6 June 2024

Srettha Thavisin has become Thailand’s 30th prime minister after being endorsed by royal command.

The property tycoon turned politician – one of coalition leader Pheu Thai’s three prime ministerial candidates – managed to secure the required parliamentary majority on Tuesday despite being hit by a barrage of criticism. Srettha won 482 votes (of 330 MPs and 152 senators) with 165 votes against (152 MPs and 13 senators), and 81 abstentions (13 MPs and 68 senators).

Critics have questioned Srettha’s integrity and his qualifications to lead the next government. Among them is political whistleblower Chuwit Kamolvisit, who accused the incoming prime minister of facilitating tax evasion, an allegation that Srettha denied while accusing Chuwit of blackmail.

Many of the senators who voted for Srettha are close to outgoing PM Prayut Chan-o-cha – including his younger brother General Preecha Chan-o-cha and his former classmate General Chatchai Sarikulya. The two men are among the 250 senators appointed by the post-coup junta led by General Prayut.

Srettha, 61, showed little sign of emotion during Wednesday’s ceremony at Pheu Thai headquarters for his royal endorsement as PM. The solemn event was attended by other key Pheu Thai figures, including party leader Cholnan Srikaew and fellow PM candidate Paetongtarn Shinawatra, along with leaders of other coalition partners.

Behind a successful man

Standing next to Srettha during the ceremony was his wife, Dr Pakpilai, a specialist in anti-ageing medicine, exercise buff and founder of a Bangkok skincare clinic.

The couple have been married for 34 years and have three children – two sons and a daughter.

Srettha was born on February 15, 1962, as the only son of a wealthy family that is related to five major Chinese-Thai business families – Yipintsoi, Chakkapak, Jutrakul, Lamsam, and Buranasiri. His father died when he was only three years old.

He received a bachelor’s degree in economics from the University of Massachusetts and a master’s degree in business administration from Claremont Graduate School in the US.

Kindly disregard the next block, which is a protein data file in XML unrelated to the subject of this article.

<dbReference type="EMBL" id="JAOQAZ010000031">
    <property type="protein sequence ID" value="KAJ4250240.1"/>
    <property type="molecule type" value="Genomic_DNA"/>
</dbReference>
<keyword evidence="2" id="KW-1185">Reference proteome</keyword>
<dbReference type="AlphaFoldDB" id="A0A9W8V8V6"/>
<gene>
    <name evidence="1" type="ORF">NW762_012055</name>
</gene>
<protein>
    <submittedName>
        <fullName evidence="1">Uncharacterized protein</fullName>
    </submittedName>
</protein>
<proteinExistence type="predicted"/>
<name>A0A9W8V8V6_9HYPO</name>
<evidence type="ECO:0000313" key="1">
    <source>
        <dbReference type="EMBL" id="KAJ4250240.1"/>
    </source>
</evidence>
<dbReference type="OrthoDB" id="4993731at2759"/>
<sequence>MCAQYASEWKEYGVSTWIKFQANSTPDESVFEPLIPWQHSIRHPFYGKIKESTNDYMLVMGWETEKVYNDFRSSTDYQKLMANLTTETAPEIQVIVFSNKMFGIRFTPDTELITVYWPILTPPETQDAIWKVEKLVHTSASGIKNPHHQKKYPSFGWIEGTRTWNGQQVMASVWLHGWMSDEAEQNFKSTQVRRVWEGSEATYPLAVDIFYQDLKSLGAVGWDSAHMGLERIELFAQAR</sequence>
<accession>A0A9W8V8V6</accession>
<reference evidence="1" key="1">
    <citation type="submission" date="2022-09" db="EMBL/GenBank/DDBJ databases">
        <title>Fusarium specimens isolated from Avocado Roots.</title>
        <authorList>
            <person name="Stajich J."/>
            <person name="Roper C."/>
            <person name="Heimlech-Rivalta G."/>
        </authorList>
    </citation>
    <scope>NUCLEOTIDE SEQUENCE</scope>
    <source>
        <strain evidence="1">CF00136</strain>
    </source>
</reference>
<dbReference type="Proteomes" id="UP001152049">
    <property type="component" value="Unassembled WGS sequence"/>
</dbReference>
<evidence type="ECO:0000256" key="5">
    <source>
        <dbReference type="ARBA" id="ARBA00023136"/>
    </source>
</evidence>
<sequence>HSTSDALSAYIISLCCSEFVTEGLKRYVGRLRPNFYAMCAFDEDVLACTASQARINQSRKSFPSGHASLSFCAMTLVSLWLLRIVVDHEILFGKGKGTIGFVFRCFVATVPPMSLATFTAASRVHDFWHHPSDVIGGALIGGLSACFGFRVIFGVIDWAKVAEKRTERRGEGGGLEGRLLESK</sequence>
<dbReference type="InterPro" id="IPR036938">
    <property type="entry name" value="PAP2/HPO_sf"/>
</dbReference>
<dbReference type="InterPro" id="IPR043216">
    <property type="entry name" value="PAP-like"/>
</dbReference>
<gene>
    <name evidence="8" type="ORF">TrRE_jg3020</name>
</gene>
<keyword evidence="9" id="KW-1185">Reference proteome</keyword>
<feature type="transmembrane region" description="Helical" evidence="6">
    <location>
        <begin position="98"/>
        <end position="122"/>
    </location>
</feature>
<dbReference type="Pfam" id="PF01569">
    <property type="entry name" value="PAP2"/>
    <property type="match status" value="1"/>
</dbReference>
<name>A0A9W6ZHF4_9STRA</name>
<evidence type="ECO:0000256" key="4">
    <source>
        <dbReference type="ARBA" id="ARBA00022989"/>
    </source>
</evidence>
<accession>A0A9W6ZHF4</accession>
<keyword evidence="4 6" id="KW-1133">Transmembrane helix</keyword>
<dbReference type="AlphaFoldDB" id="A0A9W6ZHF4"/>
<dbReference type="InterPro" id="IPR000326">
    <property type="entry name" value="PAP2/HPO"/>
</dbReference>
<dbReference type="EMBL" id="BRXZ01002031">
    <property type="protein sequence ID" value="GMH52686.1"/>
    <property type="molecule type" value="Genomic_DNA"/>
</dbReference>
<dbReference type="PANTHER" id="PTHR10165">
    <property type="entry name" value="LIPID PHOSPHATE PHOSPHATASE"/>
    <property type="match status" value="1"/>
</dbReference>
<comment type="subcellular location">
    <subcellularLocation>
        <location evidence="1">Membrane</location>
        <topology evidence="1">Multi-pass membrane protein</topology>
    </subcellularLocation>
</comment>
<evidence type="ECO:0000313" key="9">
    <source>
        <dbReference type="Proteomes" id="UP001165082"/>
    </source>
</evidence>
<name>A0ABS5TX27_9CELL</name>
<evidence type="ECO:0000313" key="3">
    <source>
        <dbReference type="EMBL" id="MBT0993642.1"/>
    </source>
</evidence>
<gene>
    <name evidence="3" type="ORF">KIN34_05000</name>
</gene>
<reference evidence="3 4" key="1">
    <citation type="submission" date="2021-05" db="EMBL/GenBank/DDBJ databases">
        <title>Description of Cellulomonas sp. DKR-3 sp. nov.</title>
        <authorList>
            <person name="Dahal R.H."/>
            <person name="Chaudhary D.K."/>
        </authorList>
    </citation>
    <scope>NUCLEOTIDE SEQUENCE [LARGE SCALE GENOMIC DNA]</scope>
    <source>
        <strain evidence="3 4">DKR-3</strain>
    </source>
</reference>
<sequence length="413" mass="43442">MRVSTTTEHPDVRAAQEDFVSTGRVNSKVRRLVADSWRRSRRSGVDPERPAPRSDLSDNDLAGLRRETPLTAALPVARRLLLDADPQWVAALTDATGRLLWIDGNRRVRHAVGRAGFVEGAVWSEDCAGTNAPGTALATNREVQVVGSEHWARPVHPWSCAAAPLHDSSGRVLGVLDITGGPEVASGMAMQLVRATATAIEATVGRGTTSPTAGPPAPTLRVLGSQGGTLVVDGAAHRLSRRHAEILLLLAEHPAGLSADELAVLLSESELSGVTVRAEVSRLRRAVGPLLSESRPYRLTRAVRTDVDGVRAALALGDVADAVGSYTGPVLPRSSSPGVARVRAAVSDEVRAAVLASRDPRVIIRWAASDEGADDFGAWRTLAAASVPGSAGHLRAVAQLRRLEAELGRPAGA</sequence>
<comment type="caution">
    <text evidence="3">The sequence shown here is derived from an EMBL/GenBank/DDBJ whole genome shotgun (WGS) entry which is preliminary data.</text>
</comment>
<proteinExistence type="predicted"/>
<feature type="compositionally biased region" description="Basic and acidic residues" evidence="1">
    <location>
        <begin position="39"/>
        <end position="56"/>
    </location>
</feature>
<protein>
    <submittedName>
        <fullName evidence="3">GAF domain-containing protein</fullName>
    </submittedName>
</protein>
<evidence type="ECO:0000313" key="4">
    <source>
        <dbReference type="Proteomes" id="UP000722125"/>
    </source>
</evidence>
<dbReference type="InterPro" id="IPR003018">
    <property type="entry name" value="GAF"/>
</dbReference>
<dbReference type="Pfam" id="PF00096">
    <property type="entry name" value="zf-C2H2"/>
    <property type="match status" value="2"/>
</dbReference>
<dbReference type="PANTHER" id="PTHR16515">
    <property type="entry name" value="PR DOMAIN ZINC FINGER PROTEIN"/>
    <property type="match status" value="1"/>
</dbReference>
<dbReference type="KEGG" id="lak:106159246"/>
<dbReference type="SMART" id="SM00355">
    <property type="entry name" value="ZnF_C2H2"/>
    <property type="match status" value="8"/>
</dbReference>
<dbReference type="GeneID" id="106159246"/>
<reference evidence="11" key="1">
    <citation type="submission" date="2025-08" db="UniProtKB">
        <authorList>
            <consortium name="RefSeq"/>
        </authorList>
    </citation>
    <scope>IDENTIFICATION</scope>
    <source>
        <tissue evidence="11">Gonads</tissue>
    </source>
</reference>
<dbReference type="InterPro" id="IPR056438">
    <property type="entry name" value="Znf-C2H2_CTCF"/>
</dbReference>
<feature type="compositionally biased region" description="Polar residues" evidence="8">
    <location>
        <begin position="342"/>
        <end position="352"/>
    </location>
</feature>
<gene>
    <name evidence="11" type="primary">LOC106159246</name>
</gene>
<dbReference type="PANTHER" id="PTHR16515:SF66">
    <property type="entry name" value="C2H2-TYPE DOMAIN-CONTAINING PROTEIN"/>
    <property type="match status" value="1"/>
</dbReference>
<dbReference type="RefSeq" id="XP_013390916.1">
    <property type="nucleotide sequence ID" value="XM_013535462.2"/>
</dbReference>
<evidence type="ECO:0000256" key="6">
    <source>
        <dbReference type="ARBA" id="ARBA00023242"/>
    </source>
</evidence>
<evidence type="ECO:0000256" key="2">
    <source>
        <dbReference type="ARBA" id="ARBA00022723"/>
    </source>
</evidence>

After returning from the US in 1986, Srettha began his career as an assistant product manager at consumer goods giant P&G Thailand, before shifting to the real estate sector. In 1988, he founded the property company Sansiri, which went on to build over 400 residential projects across the country and become Thailand’s largest real estate developer.

Sansiri went public in November 1995 and was listed on the Stock Exchange of Thailand in July 1996. In the first half of this year, the company made a net profit of over 3.2 billion baht, the largest among the country’s top 10 property developers.

Leaving business for politics

Srettha served as Sansiri’s president and chief executive before entering politics in March as a PM candidate of Pheu Thai. Last November, he became chief adviser to Paetongtarn in her capacity as head of the Pheu Thai Family.

Srettha’s connection with the party dates back to his time as an unofficial adviser to Yingluck Shinawatra, prime minister of the Pheu Thai-led government that was ousted by the 2014 military coup.

Srettha surprised many political observers when he admitted earlier this year that former red-shirt leader Nattawut Saikuar, who joined him at campaign rallies before the May 14 general election, is the politician that he “respects and admires the most”. He explained that Nattawut has an in-depth political understanding that inspired him to enter politics.

His supporters praise Srettha as a brilliant business leader with the courage to criticize government policies, particularly regarding social inequality. They extol him as an experienced executive with a firm grasp of Thailand’s economic situation.

Vowing to fight inequality

After being endorsed on Wednesday, Srettha promised to fight against inequality as prime minister. He has proposed that reducing inequality be a national agenda in order to narrow the social and income gaps.

“Inequality is the cause of most problems in the world. Is it so difficult to coexist equally? Equality should instead bring sustainable happiness,” he said.

He warned that if the inequality issue is ignored, finding sustainable solutions to the country’s social problems would be impossible even with a strong economy.

Srettha often uses social media to offer views on how to tackle economic, social and even political issues. By using their preferred social networking channels, he seems to be targeting young Thais with his messages and calls for change.

Over the past two years, his efforts to publicize his views have expanded beyond social media to regular appearances on panel discussions and seminars on economics and politics, as well as occasional live interviews with online media.

Some observers see parallels between Srettha’s profile and that of Pheu Thai’s patriarch Thaksin Shinawatra before his entry into politics – business leaders who dare to speak out and make quick decisions on the economy to tackle the country’s problems.

By Thai PBS World’s Political Desk